BOOK OF HOURS
Horae beate marie virginis secundum usum Romanum[Paris], [Philippe Pigouchet pour Simon Vostre], (1506 ?) [Calendar 1502-1520]
8vo. ff. . [a]8, b-c8, d4, e-s8. Gothic letter, on vellum, 21 lines. 18 full-page metalcuts within metalcut architectural borders, 28 smaller metalcuts in text, and several hundred border metalcuts, many white on black, criblé, rubricated, with liquid-gold initials and line-filler on alternate red and blue grounds of 1 or 2 lines, front vellum fly with contemporary manuscript prayer, ‘Ave Maria’, A1r Title page full page white on black woodcut of Vostre’s device of two leopards (Renouard 1107), A1v almanac for 1502-1520, A2r Skeleton (Zodiacal Man) with four small cuts and text in French, A2v-A8r calendar, a8r-b4r Gospel sequence, b4v-c2v Passion according to St. John, c3v-f3v Hours of the Virgin, f4r-s6r, Seven Penitential Psalms followed by the Hours of the Cross and the Hours of the Holy Spirit, suffrages, mass of St. Gabriel, the hours of the conception, the seven prayers of St. Gregory, s6v-s7r Prayer to God the Father in French, s7v-18v table in French. Vellum very fractionally yellowed in places, very rare marginal mark or very minor thumb soiling, small patch offsetting from one page onto the cut of the Shepherds. A very good copy, in contemporary Parisian calf over thin wooden boards, covers quintuple blind ruled with a central Gril de St Laurent design with floral and lozenge blind rolls, spine with raised bands, well rebacked to match.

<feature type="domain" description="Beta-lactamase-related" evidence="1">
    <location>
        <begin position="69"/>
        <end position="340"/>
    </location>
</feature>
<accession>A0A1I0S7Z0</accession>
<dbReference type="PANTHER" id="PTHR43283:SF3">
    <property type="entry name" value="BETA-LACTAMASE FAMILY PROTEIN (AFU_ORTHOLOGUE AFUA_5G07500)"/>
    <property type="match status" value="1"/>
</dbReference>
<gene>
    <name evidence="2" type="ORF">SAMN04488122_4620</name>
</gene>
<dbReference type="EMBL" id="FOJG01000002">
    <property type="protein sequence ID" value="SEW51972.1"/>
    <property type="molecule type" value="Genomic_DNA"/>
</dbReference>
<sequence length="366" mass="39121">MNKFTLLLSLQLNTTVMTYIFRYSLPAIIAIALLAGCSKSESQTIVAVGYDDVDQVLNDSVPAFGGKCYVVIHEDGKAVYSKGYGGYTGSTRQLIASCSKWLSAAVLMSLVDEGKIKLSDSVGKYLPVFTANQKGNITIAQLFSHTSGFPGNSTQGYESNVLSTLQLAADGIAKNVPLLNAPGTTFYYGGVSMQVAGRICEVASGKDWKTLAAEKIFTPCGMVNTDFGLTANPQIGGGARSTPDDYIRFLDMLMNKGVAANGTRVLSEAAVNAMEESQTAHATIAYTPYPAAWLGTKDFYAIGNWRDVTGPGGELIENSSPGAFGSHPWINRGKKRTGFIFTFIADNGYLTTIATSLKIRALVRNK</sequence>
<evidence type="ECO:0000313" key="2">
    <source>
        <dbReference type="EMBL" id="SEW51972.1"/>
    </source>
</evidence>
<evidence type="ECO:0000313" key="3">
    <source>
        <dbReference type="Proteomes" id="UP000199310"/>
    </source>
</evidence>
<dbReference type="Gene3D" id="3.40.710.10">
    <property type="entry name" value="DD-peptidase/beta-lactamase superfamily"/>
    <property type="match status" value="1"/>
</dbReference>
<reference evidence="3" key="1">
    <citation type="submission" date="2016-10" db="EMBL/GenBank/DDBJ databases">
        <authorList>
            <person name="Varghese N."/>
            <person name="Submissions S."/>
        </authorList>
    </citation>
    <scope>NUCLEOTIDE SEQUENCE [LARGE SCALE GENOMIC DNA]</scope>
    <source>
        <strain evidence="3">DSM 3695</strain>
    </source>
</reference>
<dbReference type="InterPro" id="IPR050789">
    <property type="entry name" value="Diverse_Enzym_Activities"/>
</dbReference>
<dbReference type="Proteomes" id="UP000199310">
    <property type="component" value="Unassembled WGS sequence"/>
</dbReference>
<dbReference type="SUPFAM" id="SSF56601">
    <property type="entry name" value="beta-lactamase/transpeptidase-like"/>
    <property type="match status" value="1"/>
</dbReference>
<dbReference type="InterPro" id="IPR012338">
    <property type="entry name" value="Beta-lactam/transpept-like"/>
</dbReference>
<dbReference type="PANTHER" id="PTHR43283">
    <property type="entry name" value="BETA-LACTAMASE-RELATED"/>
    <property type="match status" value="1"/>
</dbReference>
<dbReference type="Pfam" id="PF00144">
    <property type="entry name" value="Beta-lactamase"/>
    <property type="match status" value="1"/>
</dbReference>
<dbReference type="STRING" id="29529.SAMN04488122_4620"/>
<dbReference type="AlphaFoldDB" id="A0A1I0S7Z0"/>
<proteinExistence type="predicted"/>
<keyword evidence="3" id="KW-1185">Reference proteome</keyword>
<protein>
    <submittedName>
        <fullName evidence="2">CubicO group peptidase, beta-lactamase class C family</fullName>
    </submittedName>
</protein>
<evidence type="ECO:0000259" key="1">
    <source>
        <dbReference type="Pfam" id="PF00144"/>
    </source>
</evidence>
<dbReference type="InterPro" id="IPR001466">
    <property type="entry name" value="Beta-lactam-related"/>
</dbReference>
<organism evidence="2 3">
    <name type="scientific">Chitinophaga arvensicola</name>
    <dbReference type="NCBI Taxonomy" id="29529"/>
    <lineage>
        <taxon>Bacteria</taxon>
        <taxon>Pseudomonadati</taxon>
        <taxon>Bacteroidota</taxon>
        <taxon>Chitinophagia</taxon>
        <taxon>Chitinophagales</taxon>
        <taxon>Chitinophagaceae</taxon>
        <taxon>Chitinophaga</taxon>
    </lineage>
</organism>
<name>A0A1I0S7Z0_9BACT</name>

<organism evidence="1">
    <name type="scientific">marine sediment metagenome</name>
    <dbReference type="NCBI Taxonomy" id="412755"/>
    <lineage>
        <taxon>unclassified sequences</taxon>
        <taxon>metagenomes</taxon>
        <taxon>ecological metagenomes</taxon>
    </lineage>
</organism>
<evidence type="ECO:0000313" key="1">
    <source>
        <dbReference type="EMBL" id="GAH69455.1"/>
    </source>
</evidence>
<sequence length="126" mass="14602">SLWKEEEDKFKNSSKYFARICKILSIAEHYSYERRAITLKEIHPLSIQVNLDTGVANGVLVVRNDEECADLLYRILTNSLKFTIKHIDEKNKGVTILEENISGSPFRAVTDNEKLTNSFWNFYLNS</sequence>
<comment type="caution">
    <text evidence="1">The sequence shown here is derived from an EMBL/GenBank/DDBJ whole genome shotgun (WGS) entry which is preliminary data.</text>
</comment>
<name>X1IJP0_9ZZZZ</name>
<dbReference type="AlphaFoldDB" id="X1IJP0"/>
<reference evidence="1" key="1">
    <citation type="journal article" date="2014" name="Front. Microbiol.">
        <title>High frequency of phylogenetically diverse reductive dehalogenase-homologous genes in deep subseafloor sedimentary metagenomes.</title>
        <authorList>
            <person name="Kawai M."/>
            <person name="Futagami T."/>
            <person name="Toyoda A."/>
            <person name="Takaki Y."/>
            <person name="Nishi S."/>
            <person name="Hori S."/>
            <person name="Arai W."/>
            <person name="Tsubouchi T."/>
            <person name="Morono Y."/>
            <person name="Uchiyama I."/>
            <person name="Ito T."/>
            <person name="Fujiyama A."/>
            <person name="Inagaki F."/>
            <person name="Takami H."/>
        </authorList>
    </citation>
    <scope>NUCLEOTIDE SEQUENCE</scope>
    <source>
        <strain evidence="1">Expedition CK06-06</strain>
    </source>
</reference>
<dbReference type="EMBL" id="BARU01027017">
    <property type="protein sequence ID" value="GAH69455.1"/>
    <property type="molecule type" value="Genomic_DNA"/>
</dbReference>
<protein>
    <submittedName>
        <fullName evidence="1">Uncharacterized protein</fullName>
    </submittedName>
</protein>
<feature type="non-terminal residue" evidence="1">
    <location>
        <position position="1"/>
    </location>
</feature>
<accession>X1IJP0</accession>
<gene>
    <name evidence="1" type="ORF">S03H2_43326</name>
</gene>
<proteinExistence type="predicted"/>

A lovely copy of this very rare book of hours finely printed on vellum by Simon Vostre, stunningly and profusely illustrated with two suites of full page woodcuts, a smaller set of woodcuts in the text and a remarkable set of woodcut borders including a complete dance of death (masculine and feminine) all based on designs by Jean Pichore and Jean d’Ypres [also known as the Master of Anne de Bretagne]. Printed Books of Hours beautifully demonstrate the transition between the medieval manuscript the printed book.as they follow the tradition of the medieval illuminated Book of Hours with all the new techniques of print. The beautiful detailed metalcuts still follow the traditional iconography of the manuscript Book of Hours, and replace traditional manuscript components, including painted initials, line fillers, and borders on every text page, with further sets of metalcuts.This example contains illustrations designed by two of the most prolific artists of late-fifteenth- and early-sixteenth-century Paris, both of whom actively supplied designs for the printing trade. “Jean Pichore (active c. 1502–22) who, like the Apocalypse Master, [also known as the Master d’Anne de Bretagne] was a prolific illuminator of manuscripts. Together these two artists were the principal designers of illustrations in Parisian printed books of hours. Pichore also ventured at least once into publishing; together with Rémi de Laistre he published a book of hours, dated 5 April 1503 (1504 n.s.), which he had illustrated with his own printed designs. His designs were subsequently used by publishers Simon Vostre, Thielman Kerver Guillaume Eustache, Germain and Gillet Hardouyn and Anthoine Vérard, among others. Compared to the Apocalypse Master’s essentially French Gothic art, Pichore’s looser, more fluid style is indebted to French and German Renaissance artists such as Poyet, Dürer and Schongauer.” Hilary Maddocks “A book of hours by Anthoine Vérard in the University of Melbourne Library”The Master of the Très Petites Heures d’Anne de Bretagne played an important role in the production of printed Books of Hours suppling several series of woodcuts for various editions, based on designs that are also found in manuscripts he painted. His style is slightly more antiquated than that of Pichore and usually framed within Gothic architectural elements. His work, particularly the dance of death borders, are particularly charming and his use of white on black criblé grounds very effective and visually striking.The binding shares a near identical design with one in the British Library, Shelfmark c27e2, which uses the same floral roll, also over wooden boards, also on a book of hours printed on Vellum circa 1507 by Simon Vostre, uncoloured with border illustration, in a 140 leaves of 21 lines, though with a slightly different collation. This might indicate that the binding was made for the editor. It is certainly strictly contemporary.Bohatta 752, (three copies only) not in Lacombe, or Brunet.